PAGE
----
Nurse Fainting After COVID Vaccine Not Due to Shot Ingredients, Doctor Says

A nurse in Tennessee fainted shortly after receiving the Pfizer-BioNTech COVID-19 vaccine on Thursday but a doctor has reassured the public that such reactions are not out of the ordinary.

The nurse, Tiffany Dover, from CHI Memorial Hospital in Chattanooga, Tennessee, was one of the first frontline workers in Hamilton County to receive the vaccine, WTVC NewsChannel 9 reported.

But around 15 minutes later, Dover reported feeling dizzy and fainted shortly afterwards, with a doctor who was standing behind catching her as she fell.

The nurse quickly recovered and was able to stand up and speak to reporters who were present at the hospital.

"It just hit me all of the sudden, I could feel it coming on. I felt a little disoriented but I feel fine now, and the pain in my arm is gone," Dover told WTVC.

CHI Memorial Hospital doctors said the reaction was not related to the ingredients in the Pfizer-BioNTech vaccine, which has been authorized for emergency use by the U.S. Food and Drug Administration.

The nurse told reporters she has a condition that often causes her to faint when she experiences pain. As a result, Dover said she was not surprised that she had fainted after receiving the vaccine.

"I have a history of having an over-reactive vagal response, and so with that if I have pain from anything—hangnail or if I stub my toe—I can just pass out," Dover told WRCB Channel 3.

The vagal response is an automatic response in the body that occurs due to stimulation of the vagus nerve, which runs from the brain through the face and thorax to the abdomen. The nerve can be stimulated by several triggers, including pain.

When this happens, an individual may suddenly experience a variety of symptoms, such as dizziness, fainting or nausea.

Doctors at the hospital said reactions like this are not unusual after people receive vaccines.

"It is a reaction that can happen very frequently with any vaccine or shot," Dr. Jesse Tucker, Medical Director of critical care medicine at CHI Memorial, told WTVC. "No reason to suspect that that's due to the vaccine whatsoever."

Tucker was one of one of numerous hospital staff who also received the vaccine on Thursday.

Fainting—otherwise known as syncope—is a temporary loss of consciousness that results from a reduction in blood flow to the brain. There are many causes of fainting, but it is often triggered by pain or anxiety.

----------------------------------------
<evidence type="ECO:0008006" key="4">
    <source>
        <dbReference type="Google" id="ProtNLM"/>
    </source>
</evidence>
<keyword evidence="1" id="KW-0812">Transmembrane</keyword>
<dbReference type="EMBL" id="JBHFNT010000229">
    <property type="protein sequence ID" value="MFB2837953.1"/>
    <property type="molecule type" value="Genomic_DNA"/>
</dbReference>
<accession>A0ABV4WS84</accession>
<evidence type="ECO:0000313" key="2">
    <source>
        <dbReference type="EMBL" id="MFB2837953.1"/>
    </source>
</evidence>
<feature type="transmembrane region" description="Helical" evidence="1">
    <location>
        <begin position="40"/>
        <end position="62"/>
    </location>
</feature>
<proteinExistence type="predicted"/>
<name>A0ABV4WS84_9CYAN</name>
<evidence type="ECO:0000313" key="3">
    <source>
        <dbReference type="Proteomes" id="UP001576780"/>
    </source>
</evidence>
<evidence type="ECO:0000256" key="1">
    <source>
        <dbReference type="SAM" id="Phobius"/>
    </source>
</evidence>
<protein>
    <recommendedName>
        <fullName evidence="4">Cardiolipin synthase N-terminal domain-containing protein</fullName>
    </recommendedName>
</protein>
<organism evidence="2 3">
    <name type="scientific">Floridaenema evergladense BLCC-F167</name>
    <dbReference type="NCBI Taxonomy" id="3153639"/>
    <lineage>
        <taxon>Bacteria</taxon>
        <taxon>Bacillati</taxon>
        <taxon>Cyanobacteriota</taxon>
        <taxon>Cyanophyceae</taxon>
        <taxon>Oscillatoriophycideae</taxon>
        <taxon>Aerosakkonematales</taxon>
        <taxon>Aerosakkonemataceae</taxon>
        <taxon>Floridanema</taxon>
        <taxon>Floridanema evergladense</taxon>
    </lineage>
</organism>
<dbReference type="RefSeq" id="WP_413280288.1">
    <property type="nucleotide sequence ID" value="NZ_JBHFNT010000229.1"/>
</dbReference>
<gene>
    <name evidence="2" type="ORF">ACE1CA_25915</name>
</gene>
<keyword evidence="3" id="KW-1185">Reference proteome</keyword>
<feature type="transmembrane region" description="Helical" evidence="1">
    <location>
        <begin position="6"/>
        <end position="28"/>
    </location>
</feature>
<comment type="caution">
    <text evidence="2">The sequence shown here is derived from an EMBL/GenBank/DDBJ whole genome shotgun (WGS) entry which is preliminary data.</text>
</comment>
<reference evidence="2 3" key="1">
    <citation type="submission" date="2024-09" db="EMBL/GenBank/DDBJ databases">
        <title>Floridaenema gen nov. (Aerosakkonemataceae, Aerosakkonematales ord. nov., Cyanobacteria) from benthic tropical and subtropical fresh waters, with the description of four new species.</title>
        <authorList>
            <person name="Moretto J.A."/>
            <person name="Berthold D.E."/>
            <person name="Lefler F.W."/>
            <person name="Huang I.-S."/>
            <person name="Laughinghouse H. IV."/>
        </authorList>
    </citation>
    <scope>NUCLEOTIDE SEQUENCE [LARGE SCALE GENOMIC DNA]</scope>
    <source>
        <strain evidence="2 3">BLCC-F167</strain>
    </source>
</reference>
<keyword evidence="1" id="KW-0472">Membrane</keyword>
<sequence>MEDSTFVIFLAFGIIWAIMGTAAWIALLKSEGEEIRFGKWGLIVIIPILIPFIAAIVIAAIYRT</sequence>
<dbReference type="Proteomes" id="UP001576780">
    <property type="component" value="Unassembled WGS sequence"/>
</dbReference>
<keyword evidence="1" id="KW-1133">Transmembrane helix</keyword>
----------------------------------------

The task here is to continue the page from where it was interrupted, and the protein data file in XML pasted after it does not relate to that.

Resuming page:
It is thought that around three percent of men and 3.5 percent of women report fainting at least once in their lives, according to the Centers for Disease Control and Prevention (CDC.)

The CDC said that it has received reports of people fainting after nearly all vaccines, with "many reports of syncope each year, and many more are likely to go unreported."

Nevertheless, the exact incidence of fainting following vaccinations is not known, in part because it tends to have no lasting effects and is hard to study due to its fleeting nature. Fainting can also be triggered by many other kinds of medical procedures in addition to vaccinations.

The majority of fainting reports following vaccinations are linked to three shots that are given to adolescents: HPV, MCV4, and Tdap.

The ingredients in these vaccines are all different, which has led scientists to conclude that the fainting may result from the vaccination process itself, which can cause temporary pain at the injection site, and not the ingredients inside.

Due to the risk of fainting, patients should be sitting or lying down when they receive any vaccine, according to the CDC. If a patient does faint, medical staff should stay with them until they regain consciousness, something which usually happens within a few minutes.

Syringes of Pfizer-BioNTech COVID-19 vaccine
Syringes and vials of the Pfizer-BioNTech COVID-19 vaccine are prepared to be administered to front-line health care workers at a drive-through vaccination site in Reno, Nevada, on December 17. PATRICK T. FALLON/AFP via Getty Images

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